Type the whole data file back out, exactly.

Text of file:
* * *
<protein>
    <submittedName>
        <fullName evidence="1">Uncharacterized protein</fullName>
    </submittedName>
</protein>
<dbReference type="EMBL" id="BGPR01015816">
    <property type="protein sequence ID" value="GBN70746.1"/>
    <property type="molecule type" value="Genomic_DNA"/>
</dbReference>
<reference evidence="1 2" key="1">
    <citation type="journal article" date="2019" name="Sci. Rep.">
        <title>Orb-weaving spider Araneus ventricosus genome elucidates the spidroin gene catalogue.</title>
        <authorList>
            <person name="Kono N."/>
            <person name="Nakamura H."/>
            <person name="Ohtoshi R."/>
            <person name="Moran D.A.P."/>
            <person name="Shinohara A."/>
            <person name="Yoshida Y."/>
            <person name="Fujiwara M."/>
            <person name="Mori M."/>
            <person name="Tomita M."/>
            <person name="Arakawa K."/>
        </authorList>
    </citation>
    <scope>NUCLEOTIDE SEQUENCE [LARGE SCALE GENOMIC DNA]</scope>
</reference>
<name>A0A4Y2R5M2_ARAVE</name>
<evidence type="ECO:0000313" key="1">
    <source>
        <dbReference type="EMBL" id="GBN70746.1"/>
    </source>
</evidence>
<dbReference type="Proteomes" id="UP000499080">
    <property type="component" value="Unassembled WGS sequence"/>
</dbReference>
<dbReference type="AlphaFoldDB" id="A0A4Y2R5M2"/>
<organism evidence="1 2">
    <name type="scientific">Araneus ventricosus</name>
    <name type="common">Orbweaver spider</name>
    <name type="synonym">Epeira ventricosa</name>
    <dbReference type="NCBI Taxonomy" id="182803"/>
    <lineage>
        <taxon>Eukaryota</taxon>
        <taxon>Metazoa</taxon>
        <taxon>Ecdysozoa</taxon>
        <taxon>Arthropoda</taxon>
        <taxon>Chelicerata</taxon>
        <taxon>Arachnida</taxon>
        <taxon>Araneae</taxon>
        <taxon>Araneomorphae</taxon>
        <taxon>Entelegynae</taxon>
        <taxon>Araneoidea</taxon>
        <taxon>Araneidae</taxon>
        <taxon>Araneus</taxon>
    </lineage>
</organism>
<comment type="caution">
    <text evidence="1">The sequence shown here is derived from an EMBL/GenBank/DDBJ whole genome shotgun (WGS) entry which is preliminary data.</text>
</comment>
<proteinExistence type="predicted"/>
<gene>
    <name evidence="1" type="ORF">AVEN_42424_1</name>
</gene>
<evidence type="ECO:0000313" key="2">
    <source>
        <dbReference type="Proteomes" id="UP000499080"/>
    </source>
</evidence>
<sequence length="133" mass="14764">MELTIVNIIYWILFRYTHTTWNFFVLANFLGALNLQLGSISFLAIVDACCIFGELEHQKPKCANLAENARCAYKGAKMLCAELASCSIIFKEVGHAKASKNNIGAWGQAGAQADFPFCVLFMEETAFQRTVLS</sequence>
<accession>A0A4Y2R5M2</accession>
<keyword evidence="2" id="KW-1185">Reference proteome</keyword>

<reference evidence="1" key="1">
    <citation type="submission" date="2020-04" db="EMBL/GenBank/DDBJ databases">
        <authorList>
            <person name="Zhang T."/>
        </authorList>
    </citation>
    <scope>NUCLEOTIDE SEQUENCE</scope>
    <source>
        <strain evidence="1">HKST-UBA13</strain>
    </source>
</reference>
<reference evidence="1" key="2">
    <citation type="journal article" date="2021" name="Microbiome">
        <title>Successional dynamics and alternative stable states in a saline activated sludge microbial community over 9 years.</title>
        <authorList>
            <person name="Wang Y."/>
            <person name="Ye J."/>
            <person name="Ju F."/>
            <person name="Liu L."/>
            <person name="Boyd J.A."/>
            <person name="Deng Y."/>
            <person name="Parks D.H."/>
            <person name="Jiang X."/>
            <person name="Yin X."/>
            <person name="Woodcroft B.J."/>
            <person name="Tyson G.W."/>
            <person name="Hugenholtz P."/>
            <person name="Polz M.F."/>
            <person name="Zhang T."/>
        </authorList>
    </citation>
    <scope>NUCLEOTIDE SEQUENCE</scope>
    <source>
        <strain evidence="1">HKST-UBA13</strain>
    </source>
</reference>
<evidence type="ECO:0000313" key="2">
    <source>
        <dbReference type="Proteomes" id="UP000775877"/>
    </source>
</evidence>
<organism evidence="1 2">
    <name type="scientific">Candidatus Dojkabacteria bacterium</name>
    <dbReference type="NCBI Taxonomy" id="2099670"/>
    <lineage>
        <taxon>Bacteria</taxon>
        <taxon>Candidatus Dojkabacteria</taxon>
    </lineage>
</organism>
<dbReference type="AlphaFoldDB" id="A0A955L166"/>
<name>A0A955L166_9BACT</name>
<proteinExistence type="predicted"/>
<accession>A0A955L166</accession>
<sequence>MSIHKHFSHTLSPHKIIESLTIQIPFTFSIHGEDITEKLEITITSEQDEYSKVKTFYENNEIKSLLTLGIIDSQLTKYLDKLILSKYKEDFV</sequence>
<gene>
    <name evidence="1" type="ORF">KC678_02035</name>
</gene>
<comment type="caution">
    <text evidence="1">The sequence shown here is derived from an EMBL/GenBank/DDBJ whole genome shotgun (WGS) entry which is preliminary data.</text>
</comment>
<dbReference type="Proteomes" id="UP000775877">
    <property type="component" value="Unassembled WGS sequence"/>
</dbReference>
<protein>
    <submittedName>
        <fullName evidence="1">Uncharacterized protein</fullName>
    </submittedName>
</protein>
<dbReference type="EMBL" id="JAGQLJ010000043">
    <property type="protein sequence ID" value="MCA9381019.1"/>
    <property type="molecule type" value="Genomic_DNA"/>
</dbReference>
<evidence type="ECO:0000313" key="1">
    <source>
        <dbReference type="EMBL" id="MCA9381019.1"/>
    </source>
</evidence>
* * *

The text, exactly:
<protein>
    <submittedName>
        <fullName evidence="1">Uncharacterized protein</fullName>
    </submittedName>
</protein>
<dbReference type="EMBL" id="BGPR01015816">
    <property type="protein sequence ID" value="GBN70746.1"/>
    <property type="molecule type" value="Genomic_DNA"/>
</dbReference>
<reference evidence="1 2" key="1">
    <citation type="journal article" date="2019" name="Sci. Rep.">
        <title>Orb-weaving spider Araneus ventricosus genome elucidates the spidroin gene catalogue.</title>
        <authorList>
            <person name="Kono N."/>
            <person name="Nakamura H."/>
            <person name="Ohtoshi R."/>
            <person name="Moran D.A.P."/>
            <person name="Shinohara A."/>
            <person name="Yoshida Y."/>
            <person name="Fujiwara M."/>
            <person name="Mori M."/>
            <person name="Tomita M."/>
            <person name="Arakawa K."/>
        </authorList>
    </citation>
    <scope>NUCLEOTIDE SEQUENCE [LARGE SCALE GENOMIC DNA]</scope>
</reference>
<name>A0A4Y2R5M2_ARAVE</name>
<evidence type="ECO:0000313" key="1">
    <source>
        <dbReference type="EMBL" id="GBN70746.1"/>
    </source>
</evidence>
<dbReference type="Proteomes" id="UP000499080">
    <property type="component" value="Unassembled WGS sequence"/>
</dbReference>
<dbReference type="AlphaFoldDB" id="A0A4Y2R5M2"/>
<organism evidence="1 2">
    <name type="scientific">Araneus ventricosus</name>
    <name type="common">Orbweaver spider</name>
    <name type="synonym">Epeira ventricosa</name>
    <dbReference type="NCBI Taxonomy" id="182803"/>
    <lineage>
        <taxon>Eukaryota</taxon>
        <taxon>Metazoa</taxon>
        <taxon>Ecdysozoa</taxon>
        <taxon>Arthropoda</taxon>
        <taxon>Chelicerata</taxon>
        <taxon>Arachnida</taxon>
        <taxon>Araneae</taxon>
        <taxon>Araneomorphae</taxon>
        <taxon>Entelegynae</taxon>
        <taxon>Araneoidea</taxon>
        <taxon>Araneidae</taxon>
        <taxon>Araneus</taxon>
    </lineage>
</organism>
<comment type="caution">
    <text evidence="1">The sequence shown here is derived from an EMBL/GenBank/DDBJ whole genome shotgun (WGS) entry which is preliminary data.</text>
</comment>
<proteinExistence type="predicted"/>
<gene>
    <name evidence="1" type="ORF">AVEN_42424_1</name>
</gene>
<evidence type="ECO:0000313" key="2">
    <source>
        <dbReference type="Proteomes" id="UP000499080"/>
    </source>
</evidence>
<sequence length="133" mass="14764">MELTIVNIIYWILFRYTHTTWNFFVLANFLGALNLQLGSISFLAIVDACCIFGELEHQKPKCANLAENARCAYKGAKMLCAELASCSIIFKEVGHAKASKNNIGAWGQAGAQADFPFCVLFMEETAFQRTVLS</sequence>
<accession>A0A4Y2R5M2</accession>
<keyword evidence="2" id="KW-1185">Reference proteome</keyword>

<reference evidence="1" key="1">
    <citation type="submission" date="2020-04" db="EMBL/GenBank/DDBJ databases">
        <authorList>
            <person name="Zhang T."/>
        </authorList>
    </citation>
    <scope>NUCLEOTIDE SEQUENCE</scope>
    <source>
        <strain evidence="1">HKST-UBA13</strain>
    </source>
</reference>
<reference evidence="1" key="2">
    <citation type="journal article" date="2021" name="Microbiome">
        <title>Successional dynamics and alternative stable states in a saline activated sludge microbial community over 9 years.</title>
        <authorList>
            <person name="Wang Y."/>
            <person name="Ye J."/>
            <person name="Ju F."/>
            <person name="Liu L."/>
            <person name="Boyd J.A."/>
            <person name="Deng Y."/>
            <person name="Parks D.H."/>
            <person name="Jiang X."/>
            <person name="Yin X."/>
            <person name="Woodcroft B.J."/>
            <person name="Tyson G.W."/>
            <person name="Hugenholtz P."/>
            <person name="Polz M.F."/>
            <person name="Zhang T."/>
        </authorList>
    </citation>
    <scope>NUCLEOTIDE SEQUENCE</scope>
    <source>
        <strain evidence="1">HKST-UBA13</strain>
    </source>
</reference>
<evidence type="ECO:0000313" key="2">
    <source>
        <dbReference type="Proteomes" id="UP000775877"/>
    </source>
</evidence>
<organism evidence="1 2">
    <name type="scientific">Candidatus Dojkabacteria bacterium</name>
    <dbReference type="NCBI Taxonomy" id="2099670"/>
    <lineage>
        <taxon>Bacteria</taxon>
        <taxon>Candidatus Dojkabacteria</taxon>
    </lineage>
</organism>
<dbReference type="AlphaFoldDB" id="A0A955L166"/>
<name>A0A955L166_9BACT</name>
<proteinExistence type="predicted"/>
<accession>A0A955L166</accession>
<sequence>MSIHKHFSHTLSPHKIIESLTIQIPFTFSIHGEDITEKLEITITSEQDEYSKVKTFYENNEIKSLLTLGIIDSQLTKYLDKLILSKYKEDFV</sequence>
<gene>
    <name evidence="1" type="ORF">KC678_02035</name>
</gene>
<comment type="caution">
    <text evidence="1">The sequence shown here is derived from an EMBL/GenBank/DDBJ whole genome shotgun (WGS) entry which is preliminary data.</text>
</comment>
<dbReference type="Proteomes" id="UP000775877">
    <property type="component" value="Unassembled WGS sequence"/>
</dbReference>
<protein>
    <submittedName>
        <fullName evidence="1">Uncharacterized protein</fullName>
    </submittedName>
</protein>
<dbReference type="EMBL" id="JAGQLJ010000043">
    <property type="protein sequence ID" value="MCA9381019.1"/>
    <property type="molecule type" value="Genomic_DNA"/>
</dbReference>
<evidence type="ECO:0000313" key="1">
    <source>
        <dbReference type="EMBL" id="MCA9381019.1"/>
    </source>
</evidence>